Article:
But cracking down on people - especially with insane fines only a freaking corporation could pay, or even jail time for simply listening to tunes or watching a movie on their computer - obviously makes them not want to support these companies by buying from them, so they're losing even more business by attacking the fans, their prospective customers.

I'm thinking a mass boycott of all companies jumping in on the internet control thing would be an idea, in great part because my belief is that the real issue here is with control of information, so that, in example, polluter's and abuser's info can be made confidential and kept secret from the public.

A mass boycott would likely chase out, or at least discourage, the entertainment industry forming what I believe to be the excuse for internet censorship.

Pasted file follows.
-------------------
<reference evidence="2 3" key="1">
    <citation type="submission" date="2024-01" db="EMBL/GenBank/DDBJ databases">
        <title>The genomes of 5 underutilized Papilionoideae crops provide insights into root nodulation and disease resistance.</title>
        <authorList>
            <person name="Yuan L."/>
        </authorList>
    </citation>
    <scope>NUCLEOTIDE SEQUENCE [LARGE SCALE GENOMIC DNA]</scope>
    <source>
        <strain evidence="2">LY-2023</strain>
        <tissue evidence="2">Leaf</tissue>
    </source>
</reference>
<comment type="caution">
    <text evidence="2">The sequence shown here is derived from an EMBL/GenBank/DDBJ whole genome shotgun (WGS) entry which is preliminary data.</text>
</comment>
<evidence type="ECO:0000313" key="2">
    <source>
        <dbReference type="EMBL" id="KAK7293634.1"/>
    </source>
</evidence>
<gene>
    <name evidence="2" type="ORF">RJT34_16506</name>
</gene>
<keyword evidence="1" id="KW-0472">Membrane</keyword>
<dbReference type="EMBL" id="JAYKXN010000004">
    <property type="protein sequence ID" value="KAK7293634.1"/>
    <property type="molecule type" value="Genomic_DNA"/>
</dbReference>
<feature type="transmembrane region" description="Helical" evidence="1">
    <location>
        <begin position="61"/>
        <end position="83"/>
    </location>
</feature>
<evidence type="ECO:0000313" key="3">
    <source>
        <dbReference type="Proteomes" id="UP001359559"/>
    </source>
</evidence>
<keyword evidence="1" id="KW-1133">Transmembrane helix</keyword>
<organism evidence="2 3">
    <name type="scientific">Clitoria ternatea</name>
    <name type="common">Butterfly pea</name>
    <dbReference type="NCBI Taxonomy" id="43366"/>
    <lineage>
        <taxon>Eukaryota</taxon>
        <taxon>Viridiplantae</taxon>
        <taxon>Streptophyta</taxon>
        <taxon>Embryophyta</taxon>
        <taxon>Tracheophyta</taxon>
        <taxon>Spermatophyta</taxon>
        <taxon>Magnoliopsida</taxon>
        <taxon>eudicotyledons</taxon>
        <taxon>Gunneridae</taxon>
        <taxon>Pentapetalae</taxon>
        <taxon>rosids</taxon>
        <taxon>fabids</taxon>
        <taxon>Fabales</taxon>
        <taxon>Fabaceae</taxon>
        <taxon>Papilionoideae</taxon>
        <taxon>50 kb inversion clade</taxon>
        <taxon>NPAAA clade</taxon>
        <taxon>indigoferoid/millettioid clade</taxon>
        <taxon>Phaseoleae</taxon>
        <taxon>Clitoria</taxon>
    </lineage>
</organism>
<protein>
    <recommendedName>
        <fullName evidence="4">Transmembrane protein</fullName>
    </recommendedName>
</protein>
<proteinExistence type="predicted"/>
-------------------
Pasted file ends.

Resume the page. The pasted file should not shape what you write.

I'm actually losing internet for an undetermined while, (actually thought it'd be gone last month, and t

Eternal Gardener
Eternal Gardener3 years ago

They'll all be stopped!

Kathy Perez
Kathy Johnson3 years ago

its a very controversial topic, but an invasion of rights

Annmari Lundin
Annmari Lundin3 years ago

Already the MPAA via the FBI have people in countries all over the world prosecuted for downloading protected music and movies and books. Just a couple of weeks ago a 16 year old in Sweden was sentenced in court for downloading a few music and movie files. All due to intervention from the MPAA and their lackeys the feds. Sweden has a law called IPRED and the whole thing was passed through legislation pushed by the US Government and their backers in the movie and media industry. SOPA and PIPA would just be a copy of IPRED, but with more countries covered and more power for the private companies to push for harsher punishments and the closing of more websites. If SOPA, PIPA and, the lates Hollywood scam, the OPEN act gets passed, it'll be Goodbye Internet and Hello dictatorship!